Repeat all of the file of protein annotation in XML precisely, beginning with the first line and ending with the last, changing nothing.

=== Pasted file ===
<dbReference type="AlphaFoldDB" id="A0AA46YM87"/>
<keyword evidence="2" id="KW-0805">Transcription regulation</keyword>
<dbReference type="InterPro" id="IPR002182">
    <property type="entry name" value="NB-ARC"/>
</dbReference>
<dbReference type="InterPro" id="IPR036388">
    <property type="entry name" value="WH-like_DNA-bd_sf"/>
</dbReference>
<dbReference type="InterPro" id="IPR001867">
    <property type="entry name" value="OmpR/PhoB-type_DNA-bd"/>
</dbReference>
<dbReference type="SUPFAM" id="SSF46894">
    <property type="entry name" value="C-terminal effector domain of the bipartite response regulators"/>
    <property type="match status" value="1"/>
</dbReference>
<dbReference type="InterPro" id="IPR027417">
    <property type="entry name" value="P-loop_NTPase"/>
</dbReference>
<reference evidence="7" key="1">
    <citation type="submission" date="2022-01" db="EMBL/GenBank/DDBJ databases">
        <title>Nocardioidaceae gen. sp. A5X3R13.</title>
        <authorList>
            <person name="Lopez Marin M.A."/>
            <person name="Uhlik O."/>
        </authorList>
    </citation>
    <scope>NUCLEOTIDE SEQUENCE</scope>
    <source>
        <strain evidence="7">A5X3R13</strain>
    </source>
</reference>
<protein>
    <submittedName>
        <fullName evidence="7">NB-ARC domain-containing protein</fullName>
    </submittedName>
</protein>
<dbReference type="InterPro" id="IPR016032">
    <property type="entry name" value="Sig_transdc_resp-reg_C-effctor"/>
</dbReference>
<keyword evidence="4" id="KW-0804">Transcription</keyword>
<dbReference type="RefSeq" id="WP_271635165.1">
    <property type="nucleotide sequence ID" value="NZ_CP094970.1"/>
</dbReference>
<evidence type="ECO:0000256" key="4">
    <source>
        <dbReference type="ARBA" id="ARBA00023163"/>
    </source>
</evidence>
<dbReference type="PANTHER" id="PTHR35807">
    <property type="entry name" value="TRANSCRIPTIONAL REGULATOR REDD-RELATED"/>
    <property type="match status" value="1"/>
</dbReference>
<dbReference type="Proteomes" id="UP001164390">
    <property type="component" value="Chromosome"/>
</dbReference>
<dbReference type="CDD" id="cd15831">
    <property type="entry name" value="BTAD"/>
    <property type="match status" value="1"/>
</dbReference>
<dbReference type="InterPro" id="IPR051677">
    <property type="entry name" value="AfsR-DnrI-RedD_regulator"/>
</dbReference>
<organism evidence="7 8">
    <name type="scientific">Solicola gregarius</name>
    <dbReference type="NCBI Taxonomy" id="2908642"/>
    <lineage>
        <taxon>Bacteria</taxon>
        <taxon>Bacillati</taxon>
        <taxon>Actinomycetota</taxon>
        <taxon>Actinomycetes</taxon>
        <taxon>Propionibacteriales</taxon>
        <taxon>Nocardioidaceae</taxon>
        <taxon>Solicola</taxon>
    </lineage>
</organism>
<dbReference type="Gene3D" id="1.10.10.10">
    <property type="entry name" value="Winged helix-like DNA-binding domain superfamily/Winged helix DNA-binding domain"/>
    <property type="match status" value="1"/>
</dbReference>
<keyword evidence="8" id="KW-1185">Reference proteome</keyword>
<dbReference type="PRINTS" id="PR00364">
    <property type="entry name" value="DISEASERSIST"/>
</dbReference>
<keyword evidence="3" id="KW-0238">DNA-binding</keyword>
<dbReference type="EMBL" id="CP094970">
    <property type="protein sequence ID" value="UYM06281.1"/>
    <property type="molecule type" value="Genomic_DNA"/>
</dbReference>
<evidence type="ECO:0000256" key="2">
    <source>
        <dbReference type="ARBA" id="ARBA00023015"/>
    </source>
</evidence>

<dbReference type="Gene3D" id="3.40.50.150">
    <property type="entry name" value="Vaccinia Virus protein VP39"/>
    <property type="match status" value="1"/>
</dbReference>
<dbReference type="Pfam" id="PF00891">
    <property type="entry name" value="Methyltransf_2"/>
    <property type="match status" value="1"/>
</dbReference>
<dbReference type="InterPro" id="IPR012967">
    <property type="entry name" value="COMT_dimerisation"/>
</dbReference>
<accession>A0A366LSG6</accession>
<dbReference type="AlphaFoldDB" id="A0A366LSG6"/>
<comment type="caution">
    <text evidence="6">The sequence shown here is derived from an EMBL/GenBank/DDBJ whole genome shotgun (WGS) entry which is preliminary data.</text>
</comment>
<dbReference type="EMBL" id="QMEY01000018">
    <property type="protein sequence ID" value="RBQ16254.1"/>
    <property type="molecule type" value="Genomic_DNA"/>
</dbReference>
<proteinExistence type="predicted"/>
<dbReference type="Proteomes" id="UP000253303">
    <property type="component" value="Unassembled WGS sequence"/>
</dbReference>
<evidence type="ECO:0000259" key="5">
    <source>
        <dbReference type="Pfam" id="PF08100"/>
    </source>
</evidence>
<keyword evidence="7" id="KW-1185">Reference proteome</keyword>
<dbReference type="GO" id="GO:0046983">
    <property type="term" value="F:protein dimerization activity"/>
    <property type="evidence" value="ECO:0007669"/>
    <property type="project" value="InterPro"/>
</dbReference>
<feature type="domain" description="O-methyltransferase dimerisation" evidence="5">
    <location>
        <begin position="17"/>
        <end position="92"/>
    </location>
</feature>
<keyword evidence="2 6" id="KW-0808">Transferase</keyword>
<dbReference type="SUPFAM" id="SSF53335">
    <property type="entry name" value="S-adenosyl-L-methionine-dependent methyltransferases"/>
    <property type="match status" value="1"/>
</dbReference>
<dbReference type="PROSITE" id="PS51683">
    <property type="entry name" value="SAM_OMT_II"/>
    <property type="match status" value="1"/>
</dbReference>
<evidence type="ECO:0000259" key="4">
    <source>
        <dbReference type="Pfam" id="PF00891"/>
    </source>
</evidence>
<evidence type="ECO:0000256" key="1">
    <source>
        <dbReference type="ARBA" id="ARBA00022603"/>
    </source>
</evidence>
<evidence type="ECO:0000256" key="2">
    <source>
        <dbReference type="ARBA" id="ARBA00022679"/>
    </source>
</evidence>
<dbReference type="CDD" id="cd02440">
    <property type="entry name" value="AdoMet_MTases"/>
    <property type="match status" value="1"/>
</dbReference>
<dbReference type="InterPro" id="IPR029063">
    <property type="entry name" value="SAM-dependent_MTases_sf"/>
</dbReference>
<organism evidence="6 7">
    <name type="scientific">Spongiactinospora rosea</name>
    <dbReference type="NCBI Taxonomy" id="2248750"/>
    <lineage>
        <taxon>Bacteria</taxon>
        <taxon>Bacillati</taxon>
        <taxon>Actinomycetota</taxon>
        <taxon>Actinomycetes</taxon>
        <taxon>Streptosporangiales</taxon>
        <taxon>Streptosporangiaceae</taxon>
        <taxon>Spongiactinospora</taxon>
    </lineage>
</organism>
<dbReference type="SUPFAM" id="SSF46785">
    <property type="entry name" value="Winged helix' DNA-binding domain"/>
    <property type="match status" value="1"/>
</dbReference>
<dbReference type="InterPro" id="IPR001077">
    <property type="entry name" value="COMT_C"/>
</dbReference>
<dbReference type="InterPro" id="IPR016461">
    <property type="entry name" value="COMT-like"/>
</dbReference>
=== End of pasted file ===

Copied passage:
<dbReference type="AlphaFoldDB" id="A0AA46YM87"/>
<keyword evidence="2" id="KW-0805">Transcription regulation</keyword>
<dbReference type="InterPro" id="IPR002182">
    <property type="entry name" value="NB-ARC"/>
</dbReference>
<dbReference type="InterPro" id="IPR036388">
    <property type="entry name" value="WH-like_DNA-bd_sf"/>
</dbReference>
<dbReference type="InterPro" id="IPR001867">
    <property type="entry name" value="OmpR/PhoB-type_DNA-bd"/>
</dbReference>
<dbReference type="SUPFAM" id="SSF46894">
    <property type="entry name" value="C-terminal effector domain of the bipartite response regulators"/>
    <property type="match status" value="1"/>
</dbReference>
<dbReference type="InterPro" id="IPR027417">
    <property type="entry name" value="P-loop_NTPase"/>
</dbReference>
<reference evidence="7" key="1">
    <citation type="submission" date="2022-01" db="EMBL/GenBank/DDBJ databases">
        <title>Nocardioidaceae gen. sp. A5X3R13.</title>
        <authorList>
            <person name="Lopez Marin M.A."/>
            <person name="Uhlik O."/>
        </authorList>
    </citation>
    <scope>NUCLEOTIDE SEQUENCE</scope>
    <source>
        <strain evidence="7">A5X3R13</strain>
    </source>
</reference>
<protein>
    <submittedName>
        <fullName evidence="7">NB-ARC domain-containing protein</fullName>
    </submittedName>
</protein>
<dbReference type="InterPro" id="IPR016032">
    <property type="entry name" value="Sig_transdc_resp-reg_C-effctor"/>
</dbReference>
<keyword evidence="4" id="KW-0804">Transcription</keyword>
<dbReference type="RefSeq" id="WP_271635165.1">
    <property type="nucleotide sequence ID" value="NZ_CP094970.1"/>
</dbReference>
<evidence type="ECO:0000256" key="4">
    <source>
        <dbReference type="ARBA" id="ARBA00023163"/>
    </source>
</evidence>
<dbReference type="PANTHER" id="PTHR35807">
    <property type="entry name" value="TRANSCRIPTIONAL REGULATOR REDD-RELATED"/>
    <property type="match status" value="1"/>
</dbReference>
<dbReference type="Proteomes" id="UP001164390">
    <property type="component" value="Chromosome"/>
</dbReference>
<dbReference type="CDD" id="cd15831">
    <property type="entry name" value="BTAD"/>
    <property type="match status" value="1"/>
</dbReference>
<dbReference type="InterPro" id="IPR051677">
    <property type="entry name" value="AfsR-DnrI-RedD_regulator"/>
</dbReference>
<organism evidence="7 8">
    <name type="scientific">Solicola gregarius</name>
    <dbReference type="NCBI Taxonomy" id="2908642"/>
    <lineage>
        <taxon>Bacteria</taxon>
        <taxon>Bacillati</taxon>
        <taxon>Actinomycetota</taxon>
        <taxon>Actinomycetes</taxon>
        <taxon>Propionibacteriales</taxon>
        <taxon>Nocardioidaceae</taxon>
        <taxon>Solicola</taxon>
    </lineage>
</organism>
<dbReference type="Gene3D" id="1.10.10.10">
    <property type="entry name" value="Winged helix-like DNA-binding domain superfamily/Winged helix DNA-binding domain"/>
    <property type="match status" value="1"/>
</dbReference>
<keyword evidence="8" id="KW-1185">Reference proteome</keyword>
<dbReference type="PRINTS" id="PR00364">
    <property type="entry name" value="DISEASERSIST"/>
</dbReference>
<keyword evidence="3" id="KW-0238">DNA-binding</keyword>
<dbReference type="EMBL" id="CP094970">
    <property type="protein sequence ID" value="UYM06281.1"/>
    <property type="molecule type" value="Genomic_DNA"/>
</dbReference>
<evidence type="ECO:0000256" key="2">
    <source>
        <dbReference type="ARBA" id="ARBA00023015"/>
    </source>
</evidence>

<dbReference type="Gene3D" id="3.40.50.150">
    <property type="entry name" value="Vaccinia Virus protein VP39"/>
    <property type="match status" value="1"/>
</dbReference>
<dbReference type="Pfam" id="PF00891">
    <property type="entry name" value="Methyltransf_2"/>
    <property type="match status" value="1"/>
</dbReference>
<dbReference type="InterPro" id="IPR012967">
    <property type="entry name" value="COMT_dimerisation"/>
</dbReference>
<accession>A0A366LSG6</accession>
<dbReference type="AlphaFoldDB" id="A0A366LSG6"/>
<comment type="caution">
    <text evidence="6">The sequence shown here is derived from an EMBL/GenBank/DDBJ whole genome shotgun (WGS) entry which is preliminary data.</text>
</comment>
<dbReference type="EMBL" id="QMEY01000018">
    <property type="protein sequence ID" value="RBQ16254.1"/>
    <property type="molecule type" value="Genomic_DNA"/>
</dbReference>
<proteinExistence type="predicted"/>
<dbReference type="Proteomes" id="UP000253303">
    <property type="component" value="Unassembled WGS sequence"/>
</dbReference>
<evidence type="ECO:0000259" key="5">
    <source>
        <dbReference type="Pfam" id="PF08100"/>
    </source>
</evidence>
<keyword evidence="7" id="KW-1185">Reference proteome</keyword>
<dbReference type="GO" id="GO:0046983">
    <property type="term" value="F:protein dimerization activity"/>
    <property type="evidence" value="ECO:0007669"/>
    <property type="project" value="InterPro"/>
</dbReference>
<feature type="domain" description="O-methyltransferase dimerisation" evidence="5">
    <location>
        <begin position="17"/>
        <end position="92"/>
    </location>
</feature>
<keyword evidence="2 6" id="KW-0808">Transferase</keyword>
<dbReference type="SUPFAM" id="SSF53335">
    <property type="entry name" value="S-adenosyl-L-methionine-dependent methyltransferases"/>
    <property type="match status" value="1"/>
</dbReference>
<dbReference type="PROSITE" id="PS51683">
    <property type="entry name" value="SAM_OMT_II"/>
    <property type="match status" value="1"/>
</dbReference>
<evidence type="ECO:0000259" key="4">
    <source>
        <dbReference type="Pfam" id="PF00891"/>
    </source>
</evidence>
<evidence type="ECO:0000256" key="1">
    <source>
        <dbReference type="ARBA" id="ARBA00022603"/>
    </source>
</evidence>
<evidence type="ECO:0000256" key="2">
    <source>
        <dbReference type="ARBA" id="ARBA00022679"/>
    </source>
</evidence>
<dbReference type="CDD" id="cd02440">
    <property type="entry name" value="AdoMet_MTases"/>
    <property type="match status" value="1"/>
</dbReference>
<dbReference type="InterPro" id="IPR029063">
    <property type="entry name" value="SAM-dependent_MTases_sf"/>
</dbReference>
<organism evidence="6 7">
    <name type="scientific">Spongiactinospora rosea</name>
    <dbReference type="NCBI Taxonomy" id="2248750"/>
    <lineage>
        <taxon>Bacteria</taxon>
        <taxon>Bacillati</taxon>
        <taxon>Actinomycetota</taxon>
        <taxon>Actinomycetes</taxon>
        <taxon>Streptosporangiales</taxon>
        <taxon>Streptosporangiaceae</taxon>
        <taxon>Spongiactinospora</taxon>
    </lineage>
</organism>
<dbReference type="SUPFAM" id="SSF46785">
    <property type="entry name" value="Winged helix' DNA-binding domain"/>
    <property type="match status" value="1"/>
</dbReference>
<dbReference type="InterPro" id="IPR001077">
    <property type="entry name" value="COMT_C"/>
</dbReference>
<dbReference type="InterPro" id="IPR016461">
    <property type="entry name" value="COMT-like"/>
</dbReference>